Results from a multivariate analysis published in BMJ Open suggest that methotrexate (MTX) exposure may delay onset of rheumatoid arthritis-associated interstitial lung disease (RA-ILD).

Investigators abstracted data from 2 multicenter cohorts of patients with a new RA diagnosis: the Early RA Study (ERAS) group and the Early RA Network (ERAN). Conducted from 1986 to 2001 across 9 district general hospitals in England, ERAS recruited 1465 patients with <2 years’ disease duration and no prior conventional exposure to synthetic disease-modifying antirheumatic drugs (sDMARDs). ERAN, conducted from 2002 to 2012, recruited 1236 patients with <3 years’ disease duration from 23 centers in England, Wales, and Ireland. For both cohorts, researchers captured demographic and clinical data at baseline, between 3 and 6 months, at 12 months, and then once yearly until conclusion of follow-up. They extracted methotrexate use and diagnosis of RA-ILD as primary exposure and outcome measures, respectively. Secondary outcomes were the association of demographic, comorbid, and RA-specific factors on RA-ILD diagnosis. The investigators also calculated association of MTX exposure on time to RA-ILD diagnosis.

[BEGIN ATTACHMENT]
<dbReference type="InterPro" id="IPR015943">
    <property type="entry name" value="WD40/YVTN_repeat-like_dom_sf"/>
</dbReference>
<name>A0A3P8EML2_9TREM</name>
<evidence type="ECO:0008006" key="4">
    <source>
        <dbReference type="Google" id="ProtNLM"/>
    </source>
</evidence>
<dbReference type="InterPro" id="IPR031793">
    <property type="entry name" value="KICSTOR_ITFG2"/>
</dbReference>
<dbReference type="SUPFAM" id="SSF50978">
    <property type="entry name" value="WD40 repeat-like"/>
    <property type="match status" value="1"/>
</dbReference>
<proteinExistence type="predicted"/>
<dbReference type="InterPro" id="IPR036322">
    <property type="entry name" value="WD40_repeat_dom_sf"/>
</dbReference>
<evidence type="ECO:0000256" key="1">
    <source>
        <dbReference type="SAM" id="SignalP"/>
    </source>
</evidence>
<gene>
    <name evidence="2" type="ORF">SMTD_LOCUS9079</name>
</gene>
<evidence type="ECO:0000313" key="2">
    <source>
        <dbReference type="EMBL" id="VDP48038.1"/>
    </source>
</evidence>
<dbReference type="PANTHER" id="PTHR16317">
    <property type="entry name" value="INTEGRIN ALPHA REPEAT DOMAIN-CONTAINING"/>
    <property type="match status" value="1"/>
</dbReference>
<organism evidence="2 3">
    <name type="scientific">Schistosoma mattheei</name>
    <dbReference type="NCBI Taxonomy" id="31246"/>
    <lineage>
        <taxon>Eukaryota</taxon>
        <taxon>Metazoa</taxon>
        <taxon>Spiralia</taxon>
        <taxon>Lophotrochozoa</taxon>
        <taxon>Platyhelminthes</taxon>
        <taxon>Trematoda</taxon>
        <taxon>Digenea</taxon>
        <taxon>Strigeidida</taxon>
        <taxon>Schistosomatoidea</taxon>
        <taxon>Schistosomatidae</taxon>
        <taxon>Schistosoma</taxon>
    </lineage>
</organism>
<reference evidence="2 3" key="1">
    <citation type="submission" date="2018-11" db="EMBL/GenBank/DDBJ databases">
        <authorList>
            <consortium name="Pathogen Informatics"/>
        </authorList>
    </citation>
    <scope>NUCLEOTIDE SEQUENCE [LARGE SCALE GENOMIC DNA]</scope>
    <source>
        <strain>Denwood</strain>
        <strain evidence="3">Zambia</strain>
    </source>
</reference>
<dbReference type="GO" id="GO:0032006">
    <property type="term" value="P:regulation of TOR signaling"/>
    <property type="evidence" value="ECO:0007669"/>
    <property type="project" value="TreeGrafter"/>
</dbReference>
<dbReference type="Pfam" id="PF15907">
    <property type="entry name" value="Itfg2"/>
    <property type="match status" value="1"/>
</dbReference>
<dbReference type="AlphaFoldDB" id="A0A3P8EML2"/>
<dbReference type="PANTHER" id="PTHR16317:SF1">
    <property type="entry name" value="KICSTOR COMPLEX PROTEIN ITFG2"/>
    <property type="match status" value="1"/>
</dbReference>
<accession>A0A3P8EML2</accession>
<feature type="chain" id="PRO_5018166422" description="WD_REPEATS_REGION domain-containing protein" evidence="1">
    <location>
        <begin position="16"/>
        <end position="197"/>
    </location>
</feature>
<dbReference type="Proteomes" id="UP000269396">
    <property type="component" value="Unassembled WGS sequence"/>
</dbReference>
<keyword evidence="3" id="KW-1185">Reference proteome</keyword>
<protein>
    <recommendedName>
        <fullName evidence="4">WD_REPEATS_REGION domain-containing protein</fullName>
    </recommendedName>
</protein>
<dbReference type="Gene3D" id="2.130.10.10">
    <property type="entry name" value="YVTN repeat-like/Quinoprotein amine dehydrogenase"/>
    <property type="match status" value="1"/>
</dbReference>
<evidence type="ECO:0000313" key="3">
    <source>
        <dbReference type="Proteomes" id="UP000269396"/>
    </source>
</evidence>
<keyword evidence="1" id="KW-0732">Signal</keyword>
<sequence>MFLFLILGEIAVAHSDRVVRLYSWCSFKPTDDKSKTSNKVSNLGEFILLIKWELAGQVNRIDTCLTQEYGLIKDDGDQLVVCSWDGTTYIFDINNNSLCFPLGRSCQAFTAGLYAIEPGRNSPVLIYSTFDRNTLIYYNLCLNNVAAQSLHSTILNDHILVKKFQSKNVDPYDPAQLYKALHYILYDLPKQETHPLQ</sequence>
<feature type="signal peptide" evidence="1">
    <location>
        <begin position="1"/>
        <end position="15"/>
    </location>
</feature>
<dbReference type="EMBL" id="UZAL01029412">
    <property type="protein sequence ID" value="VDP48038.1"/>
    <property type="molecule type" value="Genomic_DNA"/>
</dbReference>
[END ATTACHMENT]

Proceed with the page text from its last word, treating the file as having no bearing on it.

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Demographic features were similar across the ERAS and ERAN cohorts, as was the incidence of ILD diagnosis (4.2% in ERAS; 3.2% in ERAN; P =.206). Of 1578 patients exposed to MTX, 39 (2.5%) were diagnosed with ILD; among the 1114 patients not exposed to MTX, 53 (4.8%) were diagnosed with ILD.

Among patients who developed RA-ILD after sDMARD exposure (n=67), MTX was not associated with incident RA-ILD (odds ratio [OR], 0.85; 95% CI, 0.49-1.49; P =.578). In fact, among these patients, MTX exposure was associated with delayed ILD diagnosis (hazard ratio, 0.54; 95% CI, 0.28-1.06; P =.072), although the trend was not statistically significant.


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In an extended analysis including patients with ILD already present at RA diagnosis (n=92), MTX exposure was associated with a significantly reduced risk for incident RA-ILD (OR, 0.48; 95% CI, 0.3-0.79) and longer time to ILD diagnosis (OR, 0.41; 95% CI, 0.23-0.75; both P =.004).

Other independent baseline characteristics linked to incident RA-ILD were older age at onset of RA (P <.001), history of ever smoking (P =.016), male sex (P =.03), rheumatoid nodules (P =.029), and longer time from first RA symptom to first outpatient visit (P =.04).

These data suggest that exposure to MTX does not increase risk for RA-ILD and, in fact, may delay its onset. However, further research is necessary to investigate the latter claim.

Reference

Kiely P, Busby AD, Nikiphorou E. Is incident rheumatoid arthritis interstitial lung disease associated with methotrexate treatment? Results from a multivariate analysis in the ERAS and ERAN inception cohorts. BMJ Open. 2019;9(5):e028466.